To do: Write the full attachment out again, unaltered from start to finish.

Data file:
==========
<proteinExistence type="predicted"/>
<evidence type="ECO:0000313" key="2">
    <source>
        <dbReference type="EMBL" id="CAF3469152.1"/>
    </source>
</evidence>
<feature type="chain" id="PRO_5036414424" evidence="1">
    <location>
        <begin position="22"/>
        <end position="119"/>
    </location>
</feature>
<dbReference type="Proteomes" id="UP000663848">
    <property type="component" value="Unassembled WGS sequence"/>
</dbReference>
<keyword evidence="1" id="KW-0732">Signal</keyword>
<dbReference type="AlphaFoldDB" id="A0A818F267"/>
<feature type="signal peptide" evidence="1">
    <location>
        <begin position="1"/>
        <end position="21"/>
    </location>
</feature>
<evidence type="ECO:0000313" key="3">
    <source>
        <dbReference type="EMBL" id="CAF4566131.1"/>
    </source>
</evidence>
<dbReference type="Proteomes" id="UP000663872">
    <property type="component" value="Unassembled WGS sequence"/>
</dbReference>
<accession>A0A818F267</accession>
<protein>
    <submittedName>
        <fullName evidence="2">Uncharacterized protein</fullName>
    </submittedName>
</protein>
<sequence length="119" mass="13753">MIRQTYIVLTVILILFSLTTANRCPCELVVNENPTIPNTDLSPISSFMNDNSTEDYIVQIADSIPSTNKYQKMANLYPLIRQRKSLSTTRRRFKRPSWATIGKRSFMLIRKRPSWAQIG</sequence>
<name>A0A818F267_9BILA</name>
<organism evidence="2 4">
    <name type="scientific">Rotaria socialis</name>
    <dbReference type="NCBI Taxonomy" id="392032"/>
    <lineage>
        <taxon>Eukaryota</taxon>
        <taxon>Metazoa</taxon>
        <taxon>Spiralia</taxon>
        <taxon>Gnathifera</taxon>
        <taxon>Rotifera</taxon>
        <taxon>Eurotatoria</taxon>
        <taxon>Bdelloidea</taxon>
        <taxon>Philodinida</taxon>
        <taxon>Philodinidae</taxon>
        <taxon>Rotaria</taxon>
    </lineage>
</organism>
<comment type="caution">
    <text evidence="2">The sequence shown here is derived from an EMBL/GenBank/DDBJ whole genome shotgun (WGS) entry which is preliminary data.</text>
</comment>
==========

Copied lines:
<proteinExistence type="predicted"/>
<evidence type="ECO:0000313" key="2">
    <source>
        <dbReference type="EMBL" id="CAF3469152.1"/>
    </source>
</evidence>
<feature type="chain" id="PRO_5036414424" evidence="1">
    <location>
        <begin position="22"/>
        <end position="119"/>
    </location>
</feature>
<dbReference type="Proteomes" id="UP000663848">
    <property type="component" value="Unassembled WGS sequence"/>
</dbReference>
<keyword evidence="1" id="KW-0732">Signal</keyword>
<dbReference type="AlphaFoldDB" id="A0A818F267"/>
<feature type="signal peptide" evidence="1">
    <location>
        <begin position="1"/>
        <end position="21"/>
    </location>
</feature>
<evidence type="ECO:0000313" key="3">
    <source>
        <dbReference type="EMBL" id="CAF4566131.1"/>
    </source>
</evidence>
<dbReference type="Proteomes" id="UP000663872">
    <property type="component" value="Unassembled WGS sequence"/>
</dbReference>
<accession>A0A818F267</accession>
<protein>
    <submittedName>
        <fullName evidence="2">Uncharacterized protein</fullName>
    </submittedName>
</protein>
<sequence length="119" mass="13753">MIRQTYIVLTVILILFSLTTANRCPCELVVNENPTIPNTDLSPISSFMNDNSTEDYIVQIADSIPSTNKYQKMANLYPLIRQRKSLSTTRRRFKRPSWATIGKRSFMLIRKRPSWAQIG</sequence>
<name>A0A818F267_9BILA</name>
<organism evidence="2 4">
    <name type="scientific">Rotaria socialis</name>
    <dbReference type="NCBI Taxonomy" id="392032"/>
    <lineage>
        <taxon>Eukaryota</taxon>
        <taxon>Metazoa</taxon>
        <taxon>Spiralia</taxon>
        <taxon>Gnathifera</taxon>
        <taxon>Rotifera</taxon>
        <taxon>Eurotatoria</taxon>
        <taxon>Bdelloidea</taxon>
        <taxon>Philodinida</taxon>
        <taxon>Philodinidae</taxon>
        <taxon>Rotaria</taxon>
    </lineage>
</organism>
<comment type="caution">
    <text evidence="2">The sequence shown here is derived from an EMBL/GenBank/DDBJ whole genome shotgun (WGS) entry which is preliminary data.</text>
</comment>